How to do mattress stitch?

Posted by Amy | Posted in Knitting Essentials | Posted on 19-01-2018

Tags: ,

0

We asked superstar knitting designer Sarah Hatton to help us out with this knitting essentials how to – how to do mattress stitch? Sarah is an established designer who has been designing for many years and has incredible patterns featured in Rowan magazines and her own books. She also teaches knitting workshops and knows a thing or two about gin!
Whilst Sarah was in store teaching we took the opportunity to film a quick video on how to do mattress stitch. Sarah prepared two stocking stitch swatches (in Rowan Big Wool) to demonstrate the technique. Watch the video below or on our YouTube channel.

If you prefer to read the instructions, we have put together still images with our own text to guide you through this helpful finishing technique.

What is mattress stitch?

Mattress stitch is a joining method for two knitted pieces. It is most commonly used for joining two pieces of stocking stitch knitting. Fantastic for joining garments, giving you a practically invisible seam. Once you have got this sewing up skill under your belt, you will want to get that unfinished jumper finished pronto (note to self: get jumper finished!).

How to do mattress stitch

Line up your two pieces of knitting side by side with right side of work facing. Thread a length of yarn onto a sewing up needle and insert the needle under the first stitch at the bottom right of your knitted piece.

Mattress Stitch

Now move over to the left piece and insert the needle under the first stitch at the bottom or your work.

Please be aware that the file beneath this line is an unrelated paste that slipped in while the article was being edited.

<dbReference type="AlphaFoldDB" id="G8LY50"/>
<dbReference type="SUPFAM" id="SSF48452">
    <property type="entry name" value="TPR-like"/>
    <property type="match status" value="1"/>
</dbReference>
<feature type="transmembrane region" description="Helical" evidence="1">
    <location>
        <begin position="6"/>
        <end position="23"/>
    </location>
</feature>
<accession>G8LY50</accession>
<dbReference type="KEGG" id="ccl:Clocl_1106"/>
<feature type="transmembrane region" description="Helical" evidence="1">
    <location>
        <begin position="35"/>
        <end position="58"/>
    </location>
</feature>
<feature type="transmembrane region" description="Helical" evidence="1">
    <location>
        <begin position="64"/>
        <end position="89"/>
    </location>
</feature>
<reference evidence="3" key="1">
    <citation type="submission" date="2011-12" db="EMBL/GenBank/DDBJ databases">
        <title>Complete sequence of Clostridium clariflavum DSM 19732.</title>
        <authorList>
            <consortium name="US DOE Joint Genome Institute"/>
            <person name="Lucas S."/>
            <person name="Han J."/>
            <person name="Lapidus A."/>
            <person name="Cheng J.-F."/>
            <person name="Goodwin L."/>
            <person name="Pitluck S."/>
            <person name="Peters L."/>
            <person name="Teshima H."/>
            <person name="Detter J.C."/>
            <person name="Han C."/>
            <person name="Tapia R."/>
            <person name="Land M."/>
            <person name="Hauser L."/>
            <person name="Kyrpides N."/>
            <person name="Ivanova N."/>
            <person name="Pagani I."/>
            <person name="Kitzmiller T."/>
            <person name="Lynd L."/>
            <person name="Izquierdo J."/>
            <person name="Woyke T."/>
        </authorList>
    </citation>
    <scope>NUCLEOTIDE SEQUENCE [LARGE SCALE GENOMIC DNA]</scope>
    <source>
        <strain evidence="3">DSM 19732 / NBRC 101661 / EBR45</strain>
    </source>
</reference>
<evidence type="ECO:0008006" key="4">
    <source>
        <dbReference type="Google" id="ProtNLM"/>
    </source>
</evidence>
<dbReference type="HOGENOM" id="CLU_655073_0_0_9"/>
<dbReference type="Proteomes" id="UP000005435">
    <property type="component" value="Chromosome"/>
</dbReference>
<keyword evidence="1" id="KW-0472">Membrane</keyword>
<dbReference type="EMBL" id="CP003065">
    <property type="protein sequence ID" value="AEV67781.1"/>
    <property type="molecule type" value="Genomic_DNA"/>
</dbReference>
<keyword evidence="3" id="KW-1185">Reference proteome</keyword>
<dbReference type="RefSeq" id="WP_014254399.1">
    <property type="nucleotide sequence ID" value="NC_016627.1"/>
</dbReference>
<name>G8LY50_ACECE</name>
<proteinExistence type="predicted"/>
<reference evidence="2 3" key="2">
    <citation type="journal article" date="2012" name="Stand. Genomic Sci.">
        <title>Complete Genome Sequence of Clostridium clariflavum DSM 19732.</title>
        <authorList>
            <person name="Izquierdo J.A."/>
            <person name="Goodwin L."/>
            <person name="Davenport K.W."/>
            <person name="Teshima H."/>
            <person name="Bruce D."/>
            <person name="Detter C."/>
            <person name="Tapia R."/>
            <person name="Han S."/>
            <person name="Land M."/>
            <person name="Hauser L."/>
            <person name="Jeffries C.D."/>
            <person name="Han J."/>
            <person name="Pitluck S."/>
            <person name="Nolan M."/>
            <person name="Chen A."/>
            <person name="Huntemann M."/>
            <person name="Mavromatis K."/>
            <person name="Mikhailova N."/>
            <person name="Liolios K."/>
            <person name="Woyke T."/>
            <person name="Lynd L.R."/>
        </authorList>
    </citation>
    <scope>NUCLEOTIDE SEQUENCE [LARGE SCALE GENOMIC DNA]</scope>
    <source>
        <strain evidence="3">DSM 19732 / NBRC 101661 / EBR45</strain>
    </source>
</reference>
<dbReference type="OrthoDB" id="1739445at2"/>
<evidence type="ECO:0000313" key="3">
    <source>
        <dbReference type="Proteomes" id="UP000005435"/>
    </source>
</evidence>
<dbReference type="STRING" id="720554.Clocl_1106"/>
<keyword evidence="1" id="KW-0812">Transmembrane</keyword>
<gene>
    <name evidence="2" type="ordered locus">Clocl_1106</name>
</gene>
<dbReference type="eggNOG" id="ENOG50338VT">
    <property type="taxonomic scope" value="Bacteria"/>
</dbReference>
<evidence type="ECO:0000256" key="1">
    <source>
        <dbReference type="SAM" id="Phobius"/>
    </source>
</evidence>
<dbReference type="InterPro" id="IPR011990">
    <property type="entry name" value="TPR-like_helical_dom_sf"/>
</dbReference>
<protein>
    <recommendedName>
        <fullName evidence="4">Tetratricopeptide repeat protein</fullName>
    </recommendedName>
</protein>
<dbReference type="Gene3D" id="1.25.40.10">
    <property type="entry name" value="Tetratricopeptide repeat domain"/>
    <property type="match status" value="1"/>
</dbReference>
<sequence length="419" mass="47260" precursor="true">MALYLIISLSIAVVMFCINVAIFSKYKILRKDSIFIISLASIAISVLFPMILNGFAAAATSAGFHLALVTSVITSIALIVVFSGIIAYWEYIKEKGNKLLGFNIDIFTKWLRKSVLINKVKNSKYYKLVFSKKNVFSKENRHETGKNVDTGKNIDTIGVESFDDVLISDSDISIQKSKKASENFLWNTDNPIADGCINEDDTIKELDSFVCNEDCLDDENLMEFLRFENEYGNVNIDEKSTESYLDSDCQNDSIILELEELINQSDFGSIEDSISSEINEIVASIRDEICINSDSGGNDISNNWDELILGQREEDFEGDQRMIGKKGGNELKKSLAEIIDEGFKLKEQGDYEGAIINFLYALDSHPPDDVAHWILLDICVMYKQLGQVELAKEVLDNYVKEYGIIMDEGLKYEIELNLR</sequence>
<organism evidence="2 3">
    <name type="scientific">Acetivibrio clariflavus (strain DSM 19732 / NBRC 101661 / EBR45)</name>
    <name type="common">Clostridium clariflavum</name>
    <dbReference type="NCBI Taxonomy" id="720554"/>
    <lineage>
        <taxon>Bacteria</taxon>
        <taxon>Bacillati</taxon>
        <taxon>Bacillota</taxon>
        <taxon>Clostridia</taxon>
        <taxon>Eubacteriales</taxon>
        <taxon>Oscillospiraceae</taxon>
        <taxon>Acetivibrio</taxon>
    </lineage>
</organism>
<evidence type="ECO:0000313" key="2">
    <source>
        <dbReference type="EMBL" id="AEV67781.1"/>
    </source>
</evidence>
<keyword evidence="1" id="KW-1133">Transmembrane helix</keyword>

Mattress Stitch

Go back to the first stitch on the right and insert your needle and pull through to secure.

Mattress Stitch

Pull tight to secure, ready to begin the magic art of mattress stitch.

Moving to the left piece (green), insert needle under the first horizontal bar of the knitted row, then come back up with your needle leaving a gap of two bars in between. Move over to the right piece and do the same on the opposite side. There is no need to pull the stitches tight at this stage, leave it so that you can see a laced zig zag of sewing up yarn for the time being.

Mattress Stitch

Continue to swap from side to side matching the rows as you go. Once you have sewn up approximately 5cm – 10cm, gently pull the yarn you are sewing up with whilst holding the start of the seam and watch the two pieces of knitting marry together.
Once you reach the end of your knitted pieces sew in ends to finish off.

Mattress Stitch

What is your preferred seam for knitting? Do you find mattress stitch to be the best sewing up method?

How to Knit a Hat

Posted by Amy | Posted in How to......., Knitting Essentials | Posted on 07-12-2017

Tags: ,

0

Would you like to know how to knit a hat? I am sure many of you already do enjoy knitting hats, but there’s always room for one more. Plus, it would make an incredible last minute Christmas gift…..knitting a jumper is probably not something to task yourself with at this late stage in December. It is knitted in a super chunky yarn, so you will have it knitted in a flash.